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5-Step Guide to Realign After Disruption

Get your team back on track and reengaged at work after organizational shifts.

Practicing Resilience: Not a Destination; A State of Being

Resilience Is Not a Destination: It’s a State of Being

Resilience isn’t something you acquire once and then immediately benefit from. It’s a practice, and it’s one that changes with each new challenge that you encounter in your life, at work, or anywhere else. If you learn to recognize the signs of resilience in yourself, though, you can more effectively apply these skills to your work life and make yourself more successful as an employee. You have to practice resilience. Here are four signs of resilience that your employer will thank you for having!


What Does Resilience Mean?

To be resilient means to bounce back from adversity and learn from it, which is vital in today’s modern workplace. Employees who have learned to bounce back from work-related setbacks are better equipped to face new challenges, improve upon their weak areas and generally contribute more value at work.


A Three-Tier Approach to Developing Resilience at Work

Companies can take a three-tiered approach to resilience. The first tier is to make sure leaders at all levels are aware of and communicate how they want their staff members to respond when they encounter disruptive events in their workplace. This is an important step, because no matter how much effort you put into developing resilience skills, your efforts will not bear fruit unless others know what’s expected of them. The second tier is to train employees on specific techniques for responding effectively during stressful situations. And finally, it’s critical that companies provide ongoing support and coaching so that employees continue practicing these techniques after training has ended. This third tier ensures that employees have time to develop effective strategies and apply them in real-world scenarios. For example, if a company wants its salespeople to be resilient, it should offer sales training focused on helping them become more resilient. But once training ends, managers need to check in with their team members regularly to see how they’re doing and help troubleshoot any problems that arise as they practice new skills on the job.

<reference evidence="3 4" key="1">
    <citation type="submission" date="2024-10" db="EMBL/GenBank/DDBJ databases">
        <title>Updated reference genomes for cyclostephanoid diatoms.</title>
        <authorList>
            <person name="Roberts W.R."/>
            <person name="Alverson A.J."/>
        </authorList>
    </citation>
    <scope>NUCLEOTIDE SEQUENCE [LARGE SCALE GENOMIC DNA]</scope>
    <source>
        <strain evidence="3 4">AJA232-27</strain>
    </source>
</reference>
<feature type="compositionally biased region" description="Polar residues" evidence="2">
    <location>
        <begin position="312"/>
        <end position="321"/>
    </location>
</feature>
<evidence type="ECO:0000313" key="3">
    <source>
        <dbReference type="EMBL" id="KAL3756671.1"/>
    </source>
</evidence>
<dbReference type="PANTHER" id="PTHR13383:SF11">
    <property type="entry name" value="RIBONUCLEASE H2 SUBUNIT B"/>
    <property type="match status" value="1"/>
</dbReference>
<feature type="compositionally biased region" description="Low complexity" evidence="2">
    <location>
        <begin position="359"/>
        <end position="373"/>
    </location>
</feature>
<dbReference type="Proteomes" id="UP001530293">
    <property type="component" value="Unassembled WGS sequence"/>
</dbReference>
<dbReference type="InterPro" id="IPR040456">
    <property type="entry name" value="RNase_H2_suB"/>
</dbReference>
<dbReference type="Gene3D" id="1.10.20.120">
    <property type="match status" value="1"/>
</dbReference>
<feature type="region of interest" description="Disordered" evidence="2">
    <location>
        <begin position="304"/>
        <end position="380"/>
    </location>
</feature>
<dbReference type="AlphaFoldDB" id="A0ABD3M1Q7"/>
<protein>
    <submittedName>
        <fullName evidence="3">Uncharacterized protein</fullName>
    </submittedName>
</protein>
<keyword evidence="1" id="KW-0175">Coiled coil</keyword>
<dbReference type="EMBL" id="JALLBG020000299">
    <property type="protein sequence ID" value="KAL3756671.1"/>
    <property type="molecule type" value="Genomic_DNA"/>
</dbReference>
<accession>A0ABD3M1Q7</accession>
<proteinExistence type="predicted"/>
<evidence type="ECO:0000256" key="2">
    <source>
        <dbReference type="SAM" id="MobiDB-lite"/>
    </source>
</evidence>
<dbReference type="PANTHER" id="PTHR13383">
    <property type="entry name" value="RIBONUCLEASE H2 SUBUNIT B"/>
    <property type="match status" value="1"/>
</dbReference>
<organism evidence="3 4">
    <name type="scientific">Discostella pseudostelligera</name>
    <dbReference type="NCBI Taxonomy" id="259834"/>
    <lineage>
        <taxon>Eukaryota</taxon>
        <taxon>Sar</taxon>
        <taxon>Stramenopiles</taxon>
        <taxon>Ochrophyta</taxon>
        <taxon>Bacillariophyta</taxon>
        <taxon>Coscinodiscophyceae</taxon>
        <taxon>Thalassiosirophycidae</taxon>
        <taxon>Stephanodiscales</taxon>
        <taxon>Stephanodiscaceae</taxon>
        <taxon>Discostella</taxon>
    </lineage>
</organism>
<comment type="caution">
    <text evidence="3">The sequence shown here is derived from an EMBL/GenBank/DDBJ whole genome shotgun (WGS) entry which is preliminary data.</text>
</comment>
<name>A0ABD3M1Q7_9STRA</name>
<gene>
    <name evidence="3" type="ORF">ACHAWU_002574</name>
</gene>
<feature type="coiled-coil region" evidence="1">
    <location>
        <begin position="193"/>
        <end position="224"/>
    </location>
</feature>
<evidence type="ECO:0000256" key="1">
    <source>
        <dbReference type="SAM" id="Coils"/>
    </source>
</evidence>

How Do I Learn to Practice being Resilient?

To become more resilient, you need to acknowledge that things won’t always go your way. If you can lean into that idea, you are much closer to being a resilient person. Resilient people understand challenges they face and do not get phased by them easily. They also have an understanding of their own personality traits and do not get frustrated with those who have different work ethics or time management skills than them.


Creating an Environment of Mental Toughness

There is no magic formula for creating an environment of mental toughness. Some organizations attempt to bring people together through nonstop physical training or forced activities like ropes courses and team-building exercises. These are great ways to develop teamwork and communication skills, but they won’t necessarily help employees become more resilient in their day-to-day lives.We have to practice resilience.


Here are HBR’s 5 Ways to Improve Resilience.

Want to bring resilience to your team? Contact us now!

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